On the application for a writ of certiorari, Harry W. Vanderbach filed a lengthy affidavit, paragraph 8 of which recites that he filed an affidavit of prejudice against Rosenblum, Donovan and Ziegener, requesting them to disqualify themselves on the ground that they had prejudiced (obviously he meant "prejudged") the subject-matter of the charges by reason of their having undertaken to adopt the resolution of suspension of August 5th, 1942. Paragraph 15 of the affidavit filed on the application for a writ of certiorari reads:
"15. Deponent states that his removal has been motivated by and solely for political reasons. Deponent states that he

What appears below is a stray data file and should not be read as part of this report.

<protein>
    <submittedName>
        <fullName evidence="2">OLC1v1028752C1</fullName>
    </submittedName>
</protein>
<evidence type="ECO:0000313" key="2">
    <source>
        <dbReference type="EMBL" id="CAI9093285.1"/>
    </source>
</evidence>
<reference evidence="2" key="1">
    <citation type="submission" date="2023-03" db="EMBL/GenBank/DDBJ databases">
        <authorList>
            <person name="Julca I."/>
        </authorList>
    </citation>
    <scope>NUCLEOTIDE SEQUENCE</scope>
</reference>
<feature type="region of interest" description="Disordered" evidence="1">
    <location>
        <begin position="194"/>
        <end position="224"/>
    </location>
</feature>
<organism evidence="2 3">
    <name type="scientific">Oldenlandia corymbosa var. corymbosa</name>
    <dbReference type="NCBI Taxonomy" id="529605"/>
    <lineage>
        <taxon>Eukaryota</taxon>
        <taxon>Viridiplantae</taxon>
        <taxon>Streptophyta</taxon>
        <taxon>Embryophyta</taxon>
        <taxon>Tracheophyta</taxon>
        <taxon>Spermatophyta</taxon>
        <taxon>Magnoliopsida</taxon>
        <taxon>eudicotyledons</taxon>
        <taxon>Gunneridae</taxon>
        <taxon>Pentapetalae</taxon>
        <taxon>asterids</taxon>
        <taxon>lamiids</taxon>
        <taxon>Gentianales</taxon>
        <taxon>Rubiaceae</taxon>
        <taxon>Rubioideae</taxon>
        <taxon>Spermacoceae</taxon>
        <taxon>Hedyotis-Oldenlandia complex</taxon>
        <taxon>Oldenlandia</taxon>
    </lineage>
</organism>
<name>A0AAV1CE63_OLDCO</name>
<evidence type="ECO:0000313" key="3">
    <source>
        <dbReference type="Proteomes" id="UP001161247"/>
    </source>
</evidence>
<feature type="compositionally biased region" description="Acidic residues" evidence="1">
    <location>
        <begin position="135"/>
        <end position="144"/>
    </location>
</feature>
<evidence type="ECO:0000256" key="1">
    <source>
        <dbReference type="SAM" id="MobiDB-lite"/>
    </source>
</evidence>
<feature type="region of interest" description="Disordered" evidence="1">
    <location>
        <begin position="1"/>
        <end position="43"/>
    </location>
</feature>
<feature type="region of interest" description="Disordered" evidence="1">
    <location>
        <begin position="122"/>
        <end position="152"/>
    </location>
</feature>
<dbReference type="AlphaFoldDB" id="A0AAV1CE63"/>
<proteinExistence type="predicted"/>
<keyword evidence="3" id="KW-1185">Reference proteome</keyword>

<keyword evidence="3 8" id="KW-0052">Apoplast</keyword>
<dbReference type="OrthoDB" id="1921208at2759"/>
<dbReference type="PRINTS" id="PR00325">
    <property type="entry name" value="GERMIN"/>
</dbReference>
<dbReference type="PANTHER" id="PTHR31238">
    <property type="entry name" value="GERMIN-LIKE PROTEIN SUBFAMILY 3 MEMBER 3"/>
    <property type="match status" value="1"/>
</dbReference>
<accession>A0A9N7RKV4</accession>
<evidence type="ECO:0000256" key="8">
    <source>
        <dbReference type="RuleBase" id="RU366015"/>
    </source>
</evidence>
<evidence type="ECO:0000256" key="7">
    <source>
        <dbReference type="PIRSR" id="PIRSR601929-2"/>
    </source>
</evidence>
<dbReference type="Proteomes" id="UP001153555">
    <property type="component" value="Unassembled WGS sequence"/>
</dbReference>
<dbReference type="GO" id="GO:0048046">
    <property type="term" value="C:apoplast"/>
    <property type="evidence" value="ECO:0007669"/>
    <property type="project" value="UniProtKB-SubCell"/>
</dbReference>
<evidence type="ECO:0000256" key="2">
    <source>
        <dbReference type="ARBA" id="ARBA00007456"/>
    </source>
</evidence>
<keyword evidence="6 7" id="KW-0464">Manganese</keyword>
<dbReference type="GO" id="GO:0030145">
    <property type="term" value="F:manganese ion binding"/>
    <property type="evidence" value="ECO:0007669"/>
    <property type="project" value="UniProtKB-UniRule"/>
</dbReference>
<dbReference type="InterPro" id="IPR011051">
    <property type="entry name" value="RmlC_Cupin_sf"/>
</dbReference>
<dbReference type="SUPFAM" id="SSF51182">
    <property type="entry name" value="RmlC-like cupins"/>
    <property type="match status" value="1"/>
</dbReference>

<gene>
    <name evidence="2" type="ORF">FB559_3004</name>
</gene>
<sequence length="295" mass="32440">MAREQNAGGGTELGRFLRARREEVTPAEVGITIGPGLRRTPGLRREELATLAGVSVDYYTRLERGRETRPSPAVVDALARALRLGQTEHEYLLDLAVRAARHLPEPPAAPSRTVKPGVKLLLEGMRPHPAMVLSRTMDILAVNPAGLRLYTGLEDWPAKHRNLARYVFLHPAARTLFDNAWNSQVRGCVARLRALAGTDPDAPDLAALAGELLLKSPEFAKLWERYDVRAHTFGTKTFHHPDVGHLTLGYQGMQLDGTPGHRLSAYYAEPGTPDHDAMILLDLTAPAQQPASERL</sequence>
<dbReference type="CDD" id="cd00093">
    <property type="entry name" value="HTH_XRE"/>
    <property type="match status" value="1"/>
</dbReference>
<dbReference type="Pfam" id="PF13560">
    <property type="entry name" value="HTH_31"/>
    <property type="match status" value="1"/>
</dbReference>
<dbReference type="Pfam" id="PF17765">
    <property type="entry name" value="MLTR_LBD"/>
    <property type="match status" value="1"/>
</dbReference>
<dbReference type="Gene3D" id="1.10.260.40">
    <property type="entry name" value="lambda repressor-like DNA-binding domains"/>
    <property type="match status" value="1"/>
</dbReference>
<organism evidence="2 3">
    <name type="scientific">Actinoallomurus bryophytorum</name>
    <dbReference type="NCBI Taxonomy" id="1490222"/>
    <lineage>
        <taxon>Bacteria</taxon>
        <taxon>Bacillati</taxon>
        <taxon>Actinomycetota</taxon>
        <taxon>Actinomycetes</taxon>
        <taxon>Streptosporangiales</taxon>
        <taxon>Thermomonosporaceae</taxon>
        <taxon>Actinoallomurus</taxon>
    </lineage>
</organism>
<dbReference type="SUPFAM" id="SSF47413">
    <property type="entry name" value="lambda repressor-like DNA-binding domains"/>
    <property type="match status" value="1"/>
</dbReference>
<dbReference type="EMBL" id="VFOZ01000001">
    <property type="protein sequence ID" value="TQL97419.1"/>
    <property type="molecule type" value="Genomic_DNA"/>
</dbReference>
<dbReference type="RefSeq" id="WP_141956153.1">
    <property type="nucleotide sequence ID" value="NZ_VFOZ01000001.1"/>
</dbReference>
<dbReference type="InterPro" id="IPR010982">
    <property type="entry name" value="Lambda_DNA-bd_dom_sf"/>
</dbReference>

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was removed by the said Leo Rosenblum, August Ziegener and Michael V. Donovan, and was suspended by the said Leo Rosenblum, August Ziegener and Michael V. Donovan, John F. Wilkens and Paul E. Doherty solely because the said Leo Rosenblum, Michael V. Donovan, Paul E. Doherty and August Ziegener and John F. Wilkens are members of a political group or faction opposed to the regular Hudson County Democratic organization with which deponent has in the past been allied. Deponent states that even before he allegedly committed any of the acts set forth in the charges preferred against him that the said Leo Rosenblum, Michael V. Donovan, Paul E. Doherty, August Ziegener and John F. Wilkens, among themselves and in agreement and conspiracy with others, had agreed that in the event they were permitted to function as the Hudson County Board of Taxation, they would proceed to remove deponent upon charges which they would falsely invent for the purpose of accomplishing the removal of deponent because they were dissatisfied with the political adherences, beliefs and support of the deponent. Deponent further states that prior to the aforesaid hearings conducted on the aforesaid charges, the said Leo Rosenblum, Michael V. Donovan, Paul E. Doherty, August Ziegener and John F. Wilkens had already discussed and considered the appointment of a successor to the deponent and had already determined the person whom they were to appoint as deponent's successor. Deponent further states that the said Leo Rosenblum, Michael V. Donovan, Paul E. Doherty, August Ziegener and John F. Wilkens, even prior to July 23d, 1942, had decided upon the removal of deponent as secretary and had communicated their intention to the Governor of this state who, on that day, pursuant to the information he received from them, issued a directive to deponent in which he referred to deponent as temporary secretary, although the deponent, at said time, had not been removed nor suspended; no charges had been preferred against the deponent and the alleged acts of wrongdoing had as yet not even occurred."